Future of green Ramadan : representing Islamic environmental organizations in contemporary academic literature

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McIntosh, Benjamin Michael
Rowland, Jen (Professor of Philosophy)
Hotham, Matthew
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Thesis (B.?)
Honors College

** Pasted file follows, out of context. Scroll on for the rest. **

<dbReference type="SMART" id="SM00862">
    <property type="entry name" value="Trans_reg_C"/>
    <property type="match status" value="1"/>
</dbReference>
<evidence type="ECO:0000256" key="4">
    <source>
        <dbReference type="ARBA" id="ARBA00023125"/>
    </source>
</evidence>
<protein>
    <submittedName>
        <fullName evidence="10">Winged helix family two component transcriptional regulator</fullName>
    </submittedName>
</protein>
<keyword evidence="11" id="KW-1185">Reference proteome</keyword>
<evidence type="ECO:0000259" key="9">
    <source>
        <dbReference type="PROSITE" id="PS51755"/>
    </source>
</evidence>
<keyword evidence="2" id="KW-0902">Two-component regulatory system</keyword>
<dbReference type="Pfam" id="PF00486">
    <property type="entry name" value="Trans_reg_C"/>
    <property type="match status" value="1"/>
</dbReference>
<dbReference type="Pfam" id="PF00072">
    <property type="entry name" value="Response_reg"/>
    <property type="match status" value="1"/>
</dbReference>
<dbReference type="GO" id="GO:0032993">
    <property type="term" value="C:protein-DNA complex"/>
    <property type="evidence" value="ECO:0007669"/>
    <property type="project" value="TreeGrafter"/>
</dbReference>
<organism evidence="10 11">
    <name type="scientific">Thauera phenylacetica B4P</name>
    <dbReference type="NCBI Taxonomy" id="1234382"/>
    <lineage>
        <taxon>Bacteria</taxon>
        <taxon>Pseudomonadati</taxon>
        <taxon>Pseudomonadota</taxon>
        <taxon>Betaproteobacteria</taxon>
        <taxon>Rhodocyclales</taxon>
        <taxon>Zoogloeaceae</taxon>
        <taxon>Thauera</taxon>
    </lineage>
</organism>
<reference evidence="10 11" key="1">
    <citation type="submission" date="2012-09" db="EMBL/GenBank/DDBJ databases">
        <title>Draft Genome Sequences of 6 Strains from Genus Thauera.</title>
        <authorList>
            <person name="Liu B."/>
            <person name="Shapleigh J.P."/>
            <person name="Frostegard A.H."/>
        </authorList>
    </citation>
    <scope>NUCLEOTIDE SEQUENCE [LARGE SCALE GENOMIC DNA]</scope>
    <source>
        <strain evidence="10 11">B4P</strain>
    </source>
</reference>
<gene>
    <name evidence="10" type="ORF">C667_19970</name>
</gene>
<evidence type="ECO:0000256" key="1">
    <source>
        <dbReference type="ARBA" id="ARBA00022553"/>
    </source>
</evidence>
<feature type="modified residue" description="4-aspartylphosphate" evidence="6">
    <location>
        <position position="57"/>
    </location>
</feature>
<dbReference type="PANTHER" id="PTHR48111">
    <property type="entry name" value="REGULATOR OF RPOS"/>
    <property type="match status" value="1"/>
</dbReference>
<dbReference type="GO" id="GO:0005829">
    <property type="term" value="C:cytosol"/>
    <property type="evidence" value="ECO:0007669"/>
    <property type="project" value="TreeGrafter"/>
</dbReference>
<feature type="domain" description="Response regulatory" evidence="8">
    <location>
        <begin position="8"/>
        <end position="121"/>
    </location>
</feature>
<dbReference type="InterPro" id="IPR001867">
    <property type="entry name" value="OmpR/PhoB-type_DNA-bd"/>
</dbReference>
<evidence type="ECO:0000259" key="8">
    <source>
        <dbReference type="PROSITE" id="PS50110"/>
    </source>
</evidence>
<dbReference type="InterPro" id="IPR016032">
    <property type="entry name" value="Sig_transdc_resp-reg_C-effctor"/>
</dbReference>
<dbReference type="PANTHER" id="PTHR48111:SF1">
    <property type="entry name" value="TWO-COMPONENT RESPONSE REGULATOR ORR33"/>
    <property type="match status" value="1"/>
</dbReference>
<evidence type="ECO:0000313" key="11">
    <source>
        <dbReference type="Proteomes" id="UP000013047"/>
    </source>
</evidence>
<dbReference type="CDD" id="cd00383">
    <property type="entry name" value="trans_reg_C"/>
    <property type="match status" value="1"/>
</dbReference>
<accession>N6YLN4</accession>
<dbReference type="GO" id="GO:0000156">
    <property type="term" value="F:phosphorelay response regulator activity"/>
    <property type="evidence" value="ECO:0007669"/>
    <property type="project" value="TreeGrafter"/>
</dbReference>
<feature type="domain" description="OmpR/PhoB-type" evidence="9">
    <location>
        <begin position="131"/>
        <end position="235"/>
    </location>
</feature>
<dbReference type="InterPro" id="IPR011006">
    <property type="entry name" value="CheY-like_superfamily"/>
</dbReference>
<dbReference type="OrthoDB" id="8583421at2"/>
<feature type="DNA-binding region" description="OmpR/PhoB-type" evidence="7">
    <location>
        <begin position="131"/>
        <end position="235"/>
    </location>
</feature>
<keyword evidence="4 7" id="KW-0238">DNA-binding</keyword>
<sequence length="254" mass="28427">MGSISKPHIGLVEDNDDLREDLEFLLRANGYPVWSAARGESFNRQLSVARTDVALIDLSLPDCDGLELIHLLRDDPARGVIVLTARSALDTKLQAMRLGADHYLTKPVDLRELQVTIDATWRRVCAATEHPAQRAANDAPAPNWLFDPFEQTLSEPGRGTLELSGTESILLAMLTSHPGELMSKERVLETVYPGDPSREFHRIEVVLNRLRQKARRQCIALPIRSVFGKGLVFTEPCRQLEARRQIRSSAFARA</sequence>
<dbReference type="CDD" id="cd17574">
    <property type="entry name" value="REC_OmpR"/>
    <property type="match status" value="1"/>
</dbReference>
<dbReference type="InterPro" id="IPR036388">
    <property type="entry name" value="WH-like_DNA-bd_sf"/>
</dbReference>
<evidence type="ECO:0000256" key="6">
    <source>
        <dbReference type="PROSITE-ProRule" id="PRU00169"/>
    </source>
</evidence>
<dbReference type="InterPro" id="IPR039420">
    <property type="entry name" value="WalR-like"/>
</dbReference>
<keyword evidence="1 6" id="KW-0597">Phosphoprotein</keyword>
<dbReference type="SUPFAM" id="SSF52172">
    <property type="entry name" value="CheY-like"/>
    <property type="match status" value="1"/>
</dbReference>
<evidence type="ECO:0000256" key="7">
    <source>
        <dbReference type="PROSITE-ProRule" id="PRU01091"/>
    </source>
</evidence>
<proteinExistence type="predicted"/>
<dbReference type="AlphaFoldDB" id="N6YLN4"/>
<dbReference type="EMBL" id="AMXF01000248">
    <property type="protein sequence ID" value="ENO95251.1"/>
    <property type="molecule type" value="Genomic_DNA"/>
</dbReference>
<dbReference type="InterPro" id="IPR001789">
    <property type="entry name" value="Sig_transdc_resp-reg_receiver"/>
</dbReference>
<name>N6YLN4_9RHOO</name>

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In the political climate of the early 21st century, environmentalism and religious pluralism are two issues at the forefront of the cultural consciousness of the United States. As this is the case, a remarkable number of environmental organizations have sprung out of a variety of religious traditions in the past few decades. These organizations are engaged in a myriad of different environmental movements from the promotion of recycling and sustainable energy, to footprint reduction and community mobilization. Many of these organizations have been studied by scholars over the last 30 years, but a striking hole has been found in the literature: Islamic environmental organizations. This paper addresses the lack of research devoted to Islamic environmental organizations in the United States by exploring the studies conducted in the last 30 years while discussing the successes and shortcomings of each and contextualizing each study in the historical arc of this conversation. Next, this lack of representation and diversity is tackled by exploring why this issue is a moral imperative for our species as a whole. Finally, this paper explores some avenues for further research beginning with Green Muslims and the Islamic Society of North America.